Maria E. Tsoumani, Kallirroi I. Kalantzi, Ioannis A. Goudevenos and Alexandros D. Tselepis Pages 539 - 549 ( 11 )
Inflammation of the vascular wall is considered as the principal underlying mechanism in the development of atherosclerosis. Besides their specific functions in haemostasis via thrombus formation after an endothelial injury, a growing body of evidence indicates that platelets play an important role in the inflammatory reactions occurring in the vascular wall as well as in the subsequent tissue repair mechanisms. Platelets interact with activated endothelium as well as with circulating leukocytes and progenitor cells. These interactions, involve direct cell-to-cell interactions as well as autocrine and paracrine pathways, which lead to activation of platelets and their respective cellular counterpart. An increasing body of evidence suggests that antiplatelet therapy may reduce vascular inflammation primarily by inhibiting platelet activation. The aim of the present review is to highlight the molecular basis of platelet-mediated inflammatory response, focusing on the mechanisms underlying the platelet-endothelial cell interaction. The anti-inflammatory effects of current antiplatelet therapies will be also discussed.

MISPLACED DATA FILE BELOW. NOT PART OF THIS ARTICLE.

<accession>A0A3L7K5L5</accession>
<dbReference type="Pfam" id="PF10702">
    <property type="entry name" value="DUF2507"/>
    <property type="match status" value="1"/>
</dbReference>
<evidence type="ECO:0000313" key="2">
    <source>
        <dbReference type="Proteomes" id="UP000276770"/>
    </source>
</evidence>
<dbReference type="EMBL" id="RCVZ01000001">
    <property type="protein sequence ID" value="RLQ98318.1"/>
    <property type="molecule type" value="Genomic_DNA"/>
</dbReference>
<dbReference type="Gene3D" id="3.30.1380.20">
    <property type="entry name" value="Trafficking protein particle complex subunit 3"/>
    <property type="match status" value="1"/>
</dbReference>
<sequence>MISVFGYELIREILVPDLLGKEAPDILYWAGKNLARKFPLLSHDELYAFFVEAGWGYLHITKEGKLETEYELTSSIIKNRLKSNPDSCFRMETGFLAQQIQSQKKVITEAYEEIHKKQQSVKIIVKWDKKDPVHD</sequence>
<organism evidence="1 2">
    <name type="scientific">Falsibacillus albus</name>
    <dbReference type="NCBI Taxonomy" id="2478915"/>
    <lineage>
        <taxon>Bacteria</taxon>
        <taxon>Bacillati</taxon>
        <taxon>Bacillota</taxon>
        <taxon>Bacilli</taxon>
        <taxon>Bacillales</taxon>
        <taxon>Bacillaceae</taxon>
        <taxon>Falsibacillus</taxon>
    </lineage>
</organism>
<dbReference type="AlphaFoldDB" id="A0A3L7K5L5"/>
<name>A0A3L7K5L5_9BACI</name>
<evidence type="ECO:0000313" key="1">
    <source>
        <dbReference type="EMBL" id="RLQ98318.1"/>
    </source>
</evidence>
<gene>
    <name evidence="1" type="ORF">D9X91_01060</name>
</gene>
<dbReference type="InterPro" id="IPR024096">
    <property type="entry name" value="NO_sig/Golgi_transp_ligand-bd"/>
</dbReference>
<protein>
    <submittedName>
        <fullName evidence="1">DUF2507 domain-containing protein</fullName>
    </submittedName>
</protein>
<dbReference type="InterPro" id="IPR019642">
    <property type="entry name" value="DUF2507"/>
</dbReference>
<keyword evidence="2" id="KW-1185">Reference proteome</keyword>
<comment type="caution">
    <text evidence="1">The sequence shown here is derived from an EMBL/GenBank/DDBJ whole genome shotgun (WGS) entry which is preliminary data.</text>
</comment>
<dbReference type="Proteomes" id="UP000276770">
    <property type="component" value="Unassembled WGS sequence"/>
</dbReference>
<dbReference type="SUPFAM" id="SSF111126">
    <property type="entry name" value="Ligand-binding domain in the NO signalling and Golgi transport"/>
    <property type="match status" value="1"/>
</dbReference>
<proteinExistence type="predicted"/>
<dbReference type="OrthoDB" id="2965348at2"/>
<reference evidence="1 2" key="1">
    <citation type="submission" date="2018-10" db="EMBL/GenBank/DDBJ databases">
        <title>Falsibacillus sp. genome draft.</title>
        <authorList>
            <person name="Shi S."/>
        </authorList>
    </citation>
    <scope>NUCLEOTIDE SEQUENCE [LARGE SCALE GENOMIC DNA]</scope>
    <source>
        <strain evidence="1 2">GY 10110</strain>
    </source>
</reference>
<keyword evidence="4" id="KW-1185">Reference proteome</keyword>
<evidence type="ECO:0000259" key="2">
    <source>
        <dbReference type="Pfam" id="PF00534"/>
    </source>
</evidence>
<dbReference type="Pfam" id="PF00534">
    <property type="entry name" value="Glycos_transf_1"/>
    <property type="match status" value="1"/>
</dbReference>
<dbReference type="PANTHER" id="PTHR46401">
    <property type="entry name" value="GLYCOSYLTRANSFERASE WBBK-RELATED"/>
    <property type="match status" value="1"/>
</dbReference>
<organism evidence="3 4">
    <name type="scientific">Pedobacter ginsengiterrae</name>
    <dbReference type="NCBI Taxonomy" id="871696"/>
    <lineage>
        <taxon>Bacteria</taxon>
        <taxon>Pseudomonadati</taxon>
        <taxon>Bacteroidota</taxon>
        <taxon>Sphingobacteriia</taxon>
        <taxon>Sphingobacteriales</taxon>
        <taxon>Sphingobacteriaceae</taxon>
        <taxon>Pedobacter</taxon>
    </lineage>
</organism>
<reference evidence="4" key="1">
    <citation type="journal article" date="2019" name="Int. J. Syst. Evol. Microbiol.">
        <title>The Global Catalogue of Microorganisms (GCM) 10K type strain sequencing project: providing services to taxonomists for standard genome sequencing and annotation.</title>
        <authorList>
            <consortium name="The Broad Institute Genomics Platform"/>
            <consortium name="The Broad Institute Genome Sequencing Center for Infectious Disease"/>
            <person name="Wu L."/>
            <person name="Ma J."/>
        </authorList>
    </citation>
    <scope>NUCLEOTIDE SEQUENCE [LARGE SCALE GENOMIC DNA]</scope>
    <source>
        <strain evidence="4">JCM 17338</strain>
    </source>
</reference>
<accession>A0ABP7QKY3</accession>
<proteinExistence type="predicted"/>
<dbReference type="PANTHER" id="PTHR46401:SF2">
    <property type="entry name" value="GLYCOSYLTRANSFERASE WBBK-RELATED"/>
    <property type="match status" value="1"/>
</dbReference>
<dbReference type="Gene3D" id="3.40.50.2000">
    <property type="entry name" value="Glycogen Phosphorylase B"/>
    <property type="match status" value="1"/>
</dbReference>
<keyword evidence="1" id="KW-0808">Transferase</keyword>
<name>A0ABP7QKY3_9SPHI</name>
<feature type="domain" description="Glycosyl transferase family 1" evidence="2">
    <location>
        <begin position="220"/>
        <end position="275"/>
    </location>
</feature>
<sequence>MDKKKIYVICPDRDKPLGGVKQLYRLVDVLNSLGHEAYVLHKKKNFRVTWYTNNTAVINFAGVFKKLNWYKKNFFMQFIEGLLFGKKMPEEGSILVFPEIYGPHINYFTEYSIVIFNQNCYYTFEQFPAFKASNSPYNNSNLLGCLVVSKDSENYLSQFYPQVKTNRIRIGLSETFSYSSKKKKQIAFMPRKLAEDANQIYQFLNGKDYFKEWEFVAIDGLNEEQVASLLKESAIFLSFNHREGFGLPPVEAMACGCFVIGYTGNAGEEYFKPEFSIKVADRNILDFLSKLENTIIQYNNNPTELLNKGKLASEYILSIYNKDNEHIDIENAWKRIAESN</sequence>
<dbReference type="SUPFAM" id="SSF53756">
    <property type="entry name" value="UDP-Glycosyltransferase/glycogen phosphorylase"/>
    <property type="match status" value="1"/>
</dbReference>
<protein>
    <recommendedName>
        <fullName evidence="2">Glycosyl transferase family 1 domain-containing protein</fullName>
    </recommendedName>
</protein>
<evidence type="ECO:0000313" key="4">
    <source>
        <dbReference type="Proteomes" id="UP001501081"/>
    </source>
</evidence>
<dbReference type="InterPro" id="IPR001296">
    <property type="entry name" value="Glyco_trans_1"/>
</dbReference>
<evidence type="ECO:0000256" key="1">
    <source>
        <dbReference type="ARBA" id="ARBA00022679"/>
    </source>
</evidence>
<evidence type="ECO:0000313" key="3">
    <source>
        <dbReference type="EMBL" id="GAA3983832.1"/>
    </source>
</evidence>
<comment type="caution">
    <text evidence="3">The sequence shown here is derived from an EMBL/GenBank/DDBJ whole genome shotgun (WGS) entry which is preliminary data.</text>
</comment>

Atherosclerosis, cardiovascular disease, endothelium, inflammation, leukocytes, platelets, acute coronary syndromes, myocardial infarction, ischaemic stroke, peripheral artery disease
Laboratory of Biochemistry, Department of Chemistry, University of Ioannina, 45110 Ioannina, Greece.